There is an embarrassing story my family loves to recount every Christmas. It is, of course, about me. I was very small, perhaps in first-grade. The only remaining present for me under the tree was from my aunt. When I opened the beautifully wrapped package and discovered a sweater - hand-knitted, no less - I tossed it to the ground and broke out in tears. What I had wanted more than anything else was a little toy fire truck. And no one had given it to me ... not even my aunt.
In hindsight, I know that the sweater was worth so much more in time and thoughtfulness. My aunt knitted it with love, in exactly the right size, and in a color she thought would be just right for me. But I didn't get my fire truck. I was ready to settle for the lesser rather than the greater gift.
I know it seems odd to begin my Lenten column with a Christmas story. I do so because the Lenten Sunday Gospel cycle always begins with the account of Jesus' temptation in the desert. And one good way to understand temptation in our lives is to think of it as an inclination to substitute the lesser for the greater, the superficial over the real, the fleeting rather than the lasting, the shallow instead of the deep, the bad over the good.
Let's look at the Lord's three temptations for a moment. The first, to change stones into bread, is not so much a temptation to indulge His appetite, but rather to substitute the lesser for the greater, that is, bread for the Word of God. God gave the Israelites manna in the desert not only to satisfy their physical hunger, but to teach them that real life is dependent on His powerful Word. Jesus affirms this principle when he quotes Deuteronomy, "Man does not live on bread alone, but on every word that comes from the mouth of God." Perhaps here is a Lenten summons to each of us to blow a little dust off the family Bible and give more attention to prayerful reading of Scripture at home.
In the second temptation, Satan tries to lure Jesus into substituting Satan's ways for God's ways, making of Jesus not the humble, suffering Messiah the Father wanted Him to be, but a performer, one who would engage in spectacle and thrill the crowd. Throwing Himself off the pinnacle of the temple to be caught by an angel would catch the crowd's attention. But it was not the Father's way for His Son. Is there a call here to us to review the quality of virtue in our lives, particularly the virtue of humility, of humble submission to God's will for us?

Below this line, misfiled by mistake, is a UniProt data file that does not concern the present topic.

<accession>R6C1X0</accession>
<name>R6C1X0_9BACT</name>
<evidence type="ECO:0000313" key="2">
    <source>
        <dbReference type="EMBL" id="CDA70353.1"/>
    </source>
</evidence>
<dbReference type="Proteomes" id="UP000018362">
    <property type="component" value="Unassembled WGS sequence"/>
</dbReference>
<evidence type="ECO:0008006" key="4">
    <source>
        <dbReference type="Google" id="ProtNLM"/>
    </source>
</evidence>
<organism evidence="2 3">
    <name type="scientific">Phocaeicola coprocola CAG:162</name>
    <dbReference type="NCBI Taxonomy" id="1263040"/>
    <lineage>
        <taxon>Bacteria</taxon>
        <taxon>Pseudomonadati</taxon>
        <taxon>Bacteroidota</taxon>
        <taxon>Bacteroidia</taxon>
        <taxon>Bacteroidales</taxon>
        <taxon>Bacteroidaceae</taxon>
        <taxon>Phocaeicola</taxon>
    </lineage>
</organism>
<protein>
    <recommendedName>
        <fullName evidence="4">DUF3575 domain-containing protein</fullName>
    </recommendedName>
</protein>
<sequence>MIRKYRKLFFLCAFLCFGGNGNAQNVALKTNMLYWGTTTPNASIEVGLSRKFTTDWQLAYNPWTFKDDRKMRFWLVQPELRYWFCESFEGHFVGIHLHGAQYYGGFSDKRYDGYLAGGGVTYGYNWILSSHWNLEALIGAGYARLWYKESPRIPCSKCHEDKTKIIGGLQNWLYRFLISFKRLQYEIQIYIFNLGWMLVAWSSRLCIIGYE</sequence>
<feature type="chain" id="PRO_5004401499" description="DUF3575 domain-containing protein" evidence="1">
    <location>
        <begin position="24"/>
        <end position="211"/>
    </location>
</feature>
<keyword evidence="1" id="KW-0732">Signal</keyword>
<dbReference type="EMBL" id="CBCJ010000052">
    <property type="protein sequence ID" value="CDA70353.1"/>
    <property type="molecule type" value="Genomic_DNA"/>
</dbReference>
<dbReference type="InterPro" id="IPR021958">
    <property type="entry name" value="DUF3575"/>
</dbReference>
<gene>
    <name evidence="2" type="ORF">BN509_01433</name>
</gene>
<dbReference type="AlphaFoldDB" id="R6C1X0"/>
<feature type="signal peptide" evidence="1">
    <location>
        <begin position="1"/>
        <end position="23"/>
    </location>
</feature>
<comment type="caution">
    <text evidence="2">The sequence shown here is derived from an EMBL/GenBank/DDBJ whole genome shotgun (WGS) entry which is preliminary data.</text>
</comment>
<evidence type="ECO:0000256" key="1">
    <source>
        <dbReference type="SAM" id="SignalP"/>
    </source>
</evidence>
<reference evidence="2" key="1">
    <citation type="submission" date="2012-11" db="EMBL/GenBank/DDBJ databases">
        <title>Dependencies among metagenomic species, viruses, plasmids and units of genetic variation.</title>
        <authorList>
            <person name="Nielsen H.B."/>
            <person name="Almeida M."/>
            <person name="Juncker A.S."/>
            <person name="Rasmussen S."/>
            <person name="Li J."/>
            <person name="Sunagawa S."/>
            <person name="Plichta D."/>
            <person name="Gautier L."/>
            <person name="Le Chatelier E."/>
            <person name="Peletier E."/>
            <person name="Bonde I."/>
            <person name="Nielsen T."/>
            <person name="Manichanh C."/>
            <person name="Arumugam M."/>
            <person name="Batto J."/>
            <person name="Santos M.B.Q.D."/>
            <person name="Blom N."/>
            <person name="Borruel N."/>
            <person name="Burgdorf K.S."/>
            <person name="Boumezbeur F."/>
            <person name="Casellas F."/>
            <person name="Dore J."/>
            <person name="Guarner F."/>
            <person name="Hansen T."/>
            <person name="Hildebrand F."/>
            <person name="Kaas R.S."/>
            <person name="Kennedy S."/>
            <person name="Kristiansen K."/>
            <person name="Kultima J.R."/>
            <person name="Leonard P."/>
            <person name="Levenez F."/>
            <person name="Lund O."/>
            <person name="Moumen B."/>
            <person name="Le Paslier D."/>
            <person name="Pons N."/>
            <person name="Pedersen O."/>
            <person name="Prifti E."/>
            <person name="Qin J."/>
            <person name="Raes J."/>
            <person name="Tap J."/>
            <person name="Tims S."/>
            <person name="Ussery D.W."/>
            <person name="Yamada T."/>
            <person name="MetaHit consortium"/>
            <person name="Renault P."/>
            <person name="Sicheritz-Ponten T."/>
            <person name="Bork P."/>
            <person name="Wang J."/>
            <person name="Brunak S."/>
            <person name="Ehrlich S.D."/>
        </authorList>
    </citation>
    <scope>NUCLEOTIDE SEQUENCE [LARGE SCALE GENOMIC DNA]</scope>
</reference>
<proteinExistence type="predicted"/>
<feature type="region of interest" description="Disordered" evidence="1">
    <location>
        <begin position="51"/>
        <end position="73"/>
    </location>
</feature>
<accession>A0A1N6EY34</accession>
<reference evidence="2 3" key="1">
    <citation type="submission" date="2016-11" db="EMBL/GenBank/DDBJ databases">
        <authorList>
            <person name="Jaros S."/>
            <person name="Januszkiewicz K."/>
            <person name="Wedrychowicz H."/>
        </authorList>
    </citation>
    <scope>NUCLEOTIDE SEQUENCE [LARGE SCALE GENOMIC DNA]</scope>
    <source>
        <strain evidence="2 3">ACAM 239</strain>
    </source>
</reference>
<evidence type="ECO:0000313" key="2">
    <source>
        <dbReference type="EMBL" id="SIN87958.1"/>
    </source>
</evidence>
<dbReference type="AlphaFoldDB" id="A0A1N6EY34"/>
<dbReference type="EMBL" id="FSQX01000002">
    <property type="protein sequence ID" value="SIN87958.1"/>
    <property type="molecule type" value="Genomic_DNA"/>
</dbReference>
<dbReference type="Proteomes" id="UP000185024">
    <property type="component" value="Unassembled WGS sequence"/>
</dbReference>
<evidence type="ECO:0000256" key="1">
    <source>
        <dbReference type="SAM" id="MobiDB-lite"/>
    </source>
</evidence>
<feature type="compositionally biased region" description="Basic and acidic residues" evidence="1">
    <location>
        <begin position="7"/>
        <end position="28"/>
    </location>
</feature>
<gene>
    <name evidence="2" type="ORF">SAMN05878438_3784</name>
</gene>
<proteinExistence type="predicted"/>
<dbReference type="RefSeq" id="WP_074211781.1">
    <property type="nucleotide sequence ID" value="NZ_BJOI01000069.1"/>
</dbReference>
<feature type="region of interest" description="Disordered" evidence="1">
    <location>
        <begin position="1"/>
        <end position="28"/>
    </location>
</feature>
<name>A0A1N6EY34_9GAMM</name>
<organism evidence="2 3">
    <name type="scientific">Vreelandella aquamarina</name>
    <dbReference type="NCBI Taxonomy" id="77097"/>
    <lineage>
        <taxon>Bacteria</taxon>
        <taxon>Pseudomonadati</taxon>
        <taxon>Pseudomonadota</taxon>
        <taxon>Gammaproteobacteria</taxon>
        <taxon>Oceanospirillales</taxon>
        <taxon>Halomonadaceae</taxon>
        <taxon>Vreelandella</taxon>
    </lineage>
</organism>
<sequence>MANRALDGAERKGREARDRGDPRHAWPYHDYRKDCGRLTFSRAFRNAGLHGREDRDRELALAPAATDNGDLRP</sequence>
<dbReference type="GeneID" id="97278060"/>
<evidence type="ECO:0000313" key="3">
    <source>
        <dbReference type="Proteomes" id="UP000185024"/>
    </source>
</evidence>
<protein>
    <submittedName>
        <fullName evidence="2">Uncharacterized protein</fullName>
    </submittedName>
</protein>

The third temptation has Satan attempting to seduce Jesus into substituting worldly power and glory for God's power and glory. Satan suggests that Jesus can have that power, that glory, simply by worshiping him. Jesus knows that the power and glory will be paradoxically in His acceptance of suffering and death on the cross. Are we being invited here to reflect on what it is that we worship in the priorities of our lives? Perhaps to accept a deeper share in Christ's suffering by entering through compassion into the pain of others?
All three temptations are to substitute a lesser "good" for a greater. In each case, Jesus triumphed, and so can we.
We have begun our Lenten journey. Our season of Exodus from Lent to Easter is underway. In its centuries old tradition, this first Sunday of Lent asked us to reflect on the dynamics of temptation, sin and grace in our own lives ... to recognize anew that sin is real, in our world, in ourselves ... to appreciate our need for forgiveness and new beginning.
We are tempted to sin every day in one way or another, to choose what is against God's will. St. Augustine tells us that "our pilgrimage on earth cannot be exempt from trial. We progress by means of trial. No one knows himself except through trial, or receives a crown except after victory, or strives except against an enemy or temptations."
Lent calls us to wake up to this reality, and to open wide our hearts to the wondrous, liberating grace of God that comes to us through the sacraments of penance and Eucharist, and through prayer, fasting and works of charity. Together, let's heed the call to grow in holiness and discipleship. It is important for us individually, and it is important for us together as Church.
Listen to the Lord Jesus: "This is the time of fulfillment ... Repent and believe in the Gospel."